Old rubber hits the road
Logan City Council has teamed with tyre industry group, Tyre Stewardship Australia (TSA), to trial a new eco-friendly road surface.
The surface is a combination of old tyres and reclaimed asphalt.
It will be installed on Lagoon Road, Carbrook over the next month.
TSA has committed $150,000 to the trial and additional laboratory testing, which aims to prove that the new surface will be as good as, or better than, standard road sealing.
Logan City Council Director of Road Water Infrastructure Daryl Ross said Council is always looking at innovative ways to deliver better roads.
"Council wants to build a road network that is suitable for our growing region," he said.
"This partnership with Tyre Stewardship Australia aims to enhance road quality for users in a cost-effective way.”
Tyre Stewardship Australia CEO Lina Goodman said the trial is about creating a recycled road product that saves money while delivering a safe and reliable product.
“It also has a huge environmental benefit to the community because it is using recycled tyres,” Ms Goodman said.
The trial will begin in May and initial results are expected by August.
Queensland firm Fulton Hogan will construct the road.
‘Crumb rubber’ is produced by reducing scrap tyres down to its basic materials and removing steel and fibre along with any other contaminants such as dust, glass or rock.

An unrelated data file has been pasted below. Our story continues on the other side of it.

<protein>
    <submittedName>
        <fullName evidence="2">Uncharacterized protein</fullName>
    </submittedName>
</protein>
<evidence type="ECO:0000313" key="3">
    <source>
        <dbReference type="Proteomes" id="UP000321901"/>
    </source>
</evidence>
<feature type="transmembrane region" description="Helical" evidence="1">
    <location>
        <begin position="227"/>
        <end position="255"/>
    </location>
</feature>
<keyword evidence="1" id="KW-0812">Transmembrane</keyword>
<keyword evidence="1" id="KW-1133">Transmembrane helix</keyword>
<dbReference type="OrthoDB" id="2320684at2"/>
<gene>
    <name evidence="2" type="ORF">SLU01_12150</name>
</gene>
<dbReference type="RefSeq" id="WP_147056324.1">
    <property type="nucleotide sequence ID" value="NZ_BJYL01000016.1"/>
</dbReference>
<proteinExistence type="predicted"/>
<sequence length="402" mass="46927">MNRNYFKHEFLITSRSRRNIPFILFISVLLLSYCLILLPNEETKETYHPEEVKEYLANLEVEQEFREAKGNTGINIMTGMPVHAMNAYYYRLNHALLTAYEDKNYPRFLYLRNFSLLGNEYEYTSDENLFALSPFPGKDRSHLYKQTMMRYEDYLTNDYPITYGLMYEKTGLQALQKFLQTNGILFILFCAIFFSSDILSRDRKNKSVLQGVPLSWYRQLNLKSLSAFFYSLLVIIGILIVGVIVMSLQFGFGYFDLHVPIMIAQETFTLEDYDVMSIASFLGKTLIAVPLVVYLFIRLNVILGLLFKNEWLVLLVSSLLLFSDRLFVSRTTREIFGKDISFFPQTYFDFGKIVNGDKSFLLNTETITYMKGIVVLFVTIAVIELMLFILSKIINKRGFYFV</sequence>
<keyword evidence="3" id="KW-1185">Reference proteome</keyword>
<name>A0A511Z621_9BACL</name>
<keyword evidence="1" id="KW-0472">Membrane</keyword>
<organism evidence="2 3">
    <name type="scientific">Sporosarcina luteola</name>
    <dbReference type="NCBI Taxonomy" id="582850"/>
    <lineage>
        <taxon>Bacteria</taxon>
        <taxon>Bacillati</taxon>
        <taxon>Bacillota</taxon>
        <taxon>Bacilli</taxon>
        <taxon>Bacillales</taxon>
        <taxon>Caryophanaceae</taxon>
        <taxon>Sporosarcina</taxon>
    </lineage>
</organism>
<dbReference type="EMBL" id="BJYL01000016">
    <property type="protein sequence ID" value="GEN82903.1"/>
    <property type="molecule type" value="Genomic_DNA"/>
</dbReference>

Reclaimed asphalt consists of old, damaged pavement materials milled and crushed into a new mixture.
According to TSA’s latest data, Australia generated the equivalent of 56 million used car tyres last financial year.
Eighty-nine percent of them were recovered for reuse or processed into tyre derived products. The rest ended up in landfill or were stockpiled.
In Queensland, the equivalent of 12.7 million car tyres were generated with a similar recovery rate of 69 per cent. Around 14 per cent of the recovered tyres were locally recycled into crumb rubber and granules.
Background on TSA
Tyre Stewardship Australia was formed six years ago. It aims to reduce the amount of end-of-life tyres damaging the environment via landfill, illegal dumping or export while increasing the recycling rate of end of life tyres.
TSA is made up of representative across the tyre supply chain including retailers, manufacturers, recyclers and collectors.